Our Founding Fathers Were Not Afraid Of The “I” Word And We Ought Not To Be Either

Bob Barr

1/1/2014 12:01:00 AM - Bob Barr

December 19th marked the 15th anniversary of the impeachment of then- President Bill Clinton by the House of Representatives. As the first member of Congress to file an official impeachment document and one of the 13 House members who prosecuted Clinton’s subsequent trial in the Senate, I was intimately involved with -- and in -- that process. Not only was the 1998 impeachment a powerful and necessary response to the gauntlet throw at the feet of Congress by the Clinton Administration, it was an important exercise employing a mechanism purposefully incorporated in our Constitution by our Founding Fathers.

Contrary to what most Americans remember about the impeachment of President Clinton, the beginnings of the process had nothing to do with Monica Lewinsky or the president’s sexual exploits. On November 5, 1997, I filed House Resolution 304, officially calling for an inquiry as to whether Clinton had engaged in a “systemic effort to obstruct, undermine, and compromise the legitimate and proper functions and processes of the [executive] branch.”

The Resolution was intentionally deliberative in nature. Even with evidence already in hand that the President had engaged in actions warranting impeachment, the Resolution did not call precipitously for impeachment. Rather, it called on the House Judiciary Committee to “investigate and report” whether “grounds exist to impeach” the President; and, upon conclusion of such investigation, to recommend how to proceed with the evidence uncovered.

The reason for the care with which I began this process more than 16 years ago, can be found in the Federalist Papers,penned by James Madison, Alexander Hamilton and John Jay. Hamilton in particular devoted considerable time to explaining the importance of incorporating the impeachment process into the Constitution. To him and his co-authors, this was an essential tool with which to help ensure our system of government would work as intended; a necessary provision to show that the president was subject to the rule of law just as any other citizen.

Hamilton noted in Federalist No. 65 that the key element for consideration of impeachment is that the president has “abuse[d] or violat[ed] some public trust;” in other words, the president, as a public official, has engaged in “misconduct.” Hamilton was clear in laying out the impeachment process that it reside in the Congress, not the courts; and that it properly should be the House of Representatives that takes the first step.

Importantly, Hamilton understood clearly the seriousness of the impeachment process, and cautioned that extreme care must be its hallmark.

Today, talk of impeachment is once again growing, but the lessons from previous impeachment proceedings must not be ignored. As was the case with President Richard Nixon in 1974 and Clinton in 1998, there is growing evidence President Barack Obama has engaged in “serious offenses” that “subvert” our government and “undermine the integrity of office.” It is interesting to note (as I did in an April 25, 1997 opinion piece in the Wall Street Journal) that such terminology was used in a February 1974 report written by the staff of the Nixon impeachment inquiry, outlining the “constitutional grounds for presidential impeachment” – a report a young lawyer named Hillary Clinton helped draft.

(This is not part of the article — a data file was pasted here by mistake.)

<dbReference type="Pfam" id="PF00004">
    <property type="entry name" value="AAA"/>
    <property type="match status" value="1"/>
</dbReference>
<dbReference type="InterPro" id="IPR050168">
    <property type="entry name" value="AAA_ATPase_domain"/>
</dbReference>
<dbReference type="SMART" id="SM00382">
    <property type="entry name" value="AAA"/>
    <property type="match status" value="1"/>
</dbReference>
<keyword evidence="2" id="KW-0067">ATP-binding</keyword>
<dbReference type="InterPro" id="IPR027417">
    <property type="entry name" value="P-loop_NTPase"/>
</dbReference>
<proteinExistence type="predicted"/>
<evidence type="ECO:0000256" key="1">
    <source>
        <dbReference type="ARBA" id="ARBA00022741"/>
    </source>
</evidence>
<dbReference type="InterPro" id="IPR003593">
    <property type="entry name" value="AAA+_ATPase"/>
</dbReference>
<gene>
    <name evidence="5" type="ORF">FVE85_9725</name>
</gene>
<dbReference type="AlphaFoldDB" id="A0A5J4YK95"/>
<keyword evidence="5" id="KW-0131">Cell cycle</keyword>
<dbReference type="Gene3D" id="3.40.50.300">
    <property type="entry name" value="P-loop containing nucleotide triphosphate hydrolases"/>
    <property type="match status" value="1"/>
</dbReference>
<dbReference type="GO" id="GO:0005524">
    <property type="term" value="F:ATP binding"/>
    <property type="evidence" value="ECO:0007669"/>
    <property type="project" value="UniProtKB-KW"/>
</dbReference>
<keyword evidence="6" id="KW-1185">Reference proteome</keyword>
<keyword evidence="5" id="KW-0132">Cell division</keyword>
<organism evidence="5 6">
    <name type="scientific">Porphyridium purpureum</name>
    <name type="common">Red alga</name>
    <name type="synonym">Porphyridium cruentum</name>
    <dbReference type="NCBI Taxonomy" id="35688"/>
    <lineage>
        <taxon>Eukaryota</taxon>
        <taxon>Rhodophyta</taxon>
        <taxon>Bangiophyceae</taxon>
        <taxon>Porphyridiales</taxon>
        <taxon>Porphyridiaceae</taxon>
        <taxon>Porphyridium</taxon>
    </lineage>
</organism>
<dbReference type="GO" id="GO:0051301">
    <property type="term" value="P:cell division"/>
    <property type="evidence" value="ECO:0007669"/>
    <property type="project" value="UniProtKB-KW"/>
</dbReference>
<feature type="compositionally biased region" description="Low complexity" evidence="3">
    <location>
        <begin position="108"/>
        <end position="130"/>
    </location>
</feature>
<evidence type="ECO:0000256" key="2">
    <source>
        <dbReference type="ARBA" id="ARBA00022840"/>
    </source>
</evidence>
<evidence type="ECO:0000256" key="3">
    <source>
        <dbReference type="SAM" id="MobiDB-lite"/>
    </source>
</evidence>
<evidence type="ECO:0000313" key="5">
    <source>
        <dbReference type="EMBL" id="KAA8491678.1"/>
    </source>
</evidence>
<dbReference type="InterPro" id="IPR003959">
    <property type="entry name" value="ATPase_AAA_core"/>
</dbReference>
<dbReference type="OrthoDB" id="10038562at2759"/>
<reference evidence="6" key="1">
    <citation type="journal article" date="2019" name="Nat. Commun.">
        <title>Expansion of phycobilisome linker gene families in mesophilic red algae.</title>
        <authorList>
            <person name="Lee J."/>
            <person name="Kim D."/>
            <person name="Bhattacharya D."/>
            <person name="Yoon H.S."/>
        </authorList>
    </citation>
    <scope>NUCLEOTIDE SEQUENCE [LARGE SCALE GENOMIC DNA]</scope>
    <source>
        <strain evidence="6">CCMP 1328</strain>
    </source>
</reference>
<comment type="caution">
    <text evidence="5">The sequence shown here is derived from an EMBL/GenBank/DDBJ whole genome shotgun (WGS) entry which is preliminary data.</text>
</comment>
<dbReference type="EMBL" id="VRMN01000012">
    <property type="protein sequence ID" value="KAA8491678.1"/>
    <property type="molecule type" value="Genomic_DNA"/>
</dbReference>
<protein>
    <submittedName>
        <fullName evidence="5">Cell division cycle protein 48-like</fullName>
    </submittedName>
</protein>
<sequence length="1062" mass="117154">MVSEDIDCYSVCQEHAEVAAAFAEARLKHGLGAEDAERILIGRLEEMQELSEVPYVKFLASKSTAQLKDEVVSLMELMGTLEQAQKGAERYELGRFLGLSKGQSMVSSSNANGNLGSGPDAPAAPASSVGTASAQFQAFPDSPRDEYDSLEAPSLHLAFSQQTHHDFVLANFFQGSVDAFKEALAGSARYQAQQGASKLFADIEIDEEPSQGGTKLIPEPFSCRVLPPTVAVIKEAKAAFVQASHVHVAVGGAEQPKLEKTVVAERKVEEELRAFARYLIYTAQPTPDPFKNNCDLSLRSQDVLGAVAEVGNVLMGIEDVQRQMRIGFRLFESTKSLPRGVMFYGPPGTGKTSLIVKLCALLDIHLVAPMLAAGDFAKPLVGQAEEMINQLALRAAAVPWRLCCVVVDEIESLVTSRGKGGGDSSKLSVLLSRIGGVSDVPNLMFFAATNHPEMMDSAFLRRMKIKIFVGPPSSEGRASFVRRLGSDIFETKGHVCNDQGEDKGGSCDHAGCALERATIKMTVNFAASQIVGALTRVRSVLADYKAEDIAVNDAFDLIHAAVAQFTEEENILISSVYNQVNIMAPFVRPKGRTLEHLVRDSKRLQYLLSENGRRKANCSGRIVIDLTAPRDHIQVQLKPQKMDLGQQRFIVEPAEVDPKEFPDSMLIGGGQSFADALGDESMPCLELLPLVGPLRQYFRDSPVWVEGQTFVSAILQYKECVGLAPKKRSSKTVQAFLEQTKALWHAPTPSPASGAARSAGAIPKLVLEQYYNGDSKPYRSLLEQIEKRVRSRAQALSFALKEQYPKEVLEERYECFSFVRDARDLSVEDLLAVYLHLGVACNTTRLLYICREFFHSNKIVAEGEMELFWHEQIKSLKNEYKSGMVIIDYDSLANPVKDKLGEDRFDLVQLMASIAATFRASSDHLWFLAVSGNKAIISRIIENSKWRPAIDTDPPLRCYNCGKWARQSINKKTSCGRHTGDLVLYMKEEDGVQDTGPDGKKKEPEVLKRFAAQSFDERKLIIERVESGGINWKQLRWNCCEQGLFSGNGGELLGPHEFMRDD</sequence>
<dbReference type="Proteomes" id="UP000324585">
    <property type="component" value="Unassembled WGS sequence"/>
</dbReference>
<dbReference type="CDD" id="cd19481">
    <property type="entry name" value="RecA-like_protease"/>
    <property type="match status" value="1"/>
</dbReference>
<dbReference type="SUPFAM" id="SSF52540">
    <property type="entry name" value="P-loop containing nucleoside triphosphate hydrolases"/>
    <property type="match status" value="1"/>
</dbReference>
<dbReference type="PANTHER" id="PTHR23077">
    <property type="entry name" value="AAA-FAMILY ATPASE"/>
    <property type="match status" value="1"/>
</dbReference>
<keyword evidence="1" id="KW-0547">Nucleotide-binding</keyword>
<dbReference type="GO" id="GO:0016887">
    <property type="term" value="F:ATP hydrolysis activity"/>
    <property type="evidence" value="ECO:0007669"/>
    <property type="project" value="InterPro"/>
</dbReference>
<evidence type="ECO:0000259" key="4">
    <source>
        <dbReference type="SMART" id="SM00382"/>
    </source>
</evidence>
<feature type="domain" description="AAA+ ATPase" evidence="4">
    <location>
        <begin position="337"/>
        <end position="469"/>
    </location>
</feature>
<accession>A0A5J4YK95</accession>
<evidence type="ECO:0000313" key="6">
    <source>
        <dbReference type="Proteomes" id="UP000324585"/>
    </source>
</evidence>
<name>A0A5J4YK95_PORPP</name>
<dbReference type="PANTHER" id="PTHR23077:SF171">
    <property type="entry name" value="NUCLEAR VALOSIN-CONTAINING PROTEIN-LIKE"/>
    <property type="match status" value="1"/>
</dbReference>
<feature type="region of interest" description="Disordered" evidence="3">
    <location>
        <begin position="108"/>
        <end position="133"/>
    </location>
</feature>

Even a passive observer of the machinations of the Obama Administration would be hard pressed to deny that such damning language is applicable today as it was to Bill Clinton and before him to Richard Nixon. Like his predecessors, Obama ascribes to the philosophy blatantly articulated by Richard Nixon a generation ago, that “[w]hen the president does it, that means it is not illegal.” It is for this very reason why the impeachment process exists, and why Republicans should never consider impeachment “off the table” in addressing the misconduct of President Obama who is, as Hamilton declares for us, a “public man” abusing the “public trust.”

This sentiment recently was echoed by Georgetown law professor Nicholas Rosenkranz during a House Judiciary Committee hearing, when he rebuffed Rep. Steve King’s reluctance to enunciate the “I” word. “I don’t think you should be hesitant to say the word in this room,” Rosenkranz testified. “A check on executive lawlessness is impeachment, and if you find the president is willfully and repeatedly violating the Constitution . . . that would be a clear case for impeachment.”

The rule of law manifest by a written Constitution is the singular aspect of American society that elicits the world’s admiration and has drawn so many of its citizens to our shores over the decades. Virtually everything that makes America a beacon of liberty in the world is based on this foundational principle.

The flagrant disregard for the rule of law knows no partisan lines, and is a danger to the Republic as a whole -- regardless of political affiliation. Democrats saw fit to prosecute Nixon for lying to Congress and the American people; Republicans saw fit to do the same with Clinton. In both cases, the cause for impeachment was not only warranted, but methodically proven in the subsequent investigations initiated by Congress.

Such an inquiry is needed today. Republicans should only fear impeachment if they abuse the process by letting politics guide their inquiry, rather than the pursuit of objective truth. And, Democrats should only fear impeachment if they care more for the health of their party than the health of the nation.

As in 1998, the integrity of the office of the presidency hangs in the balance; and our Founding Fathers watch us still.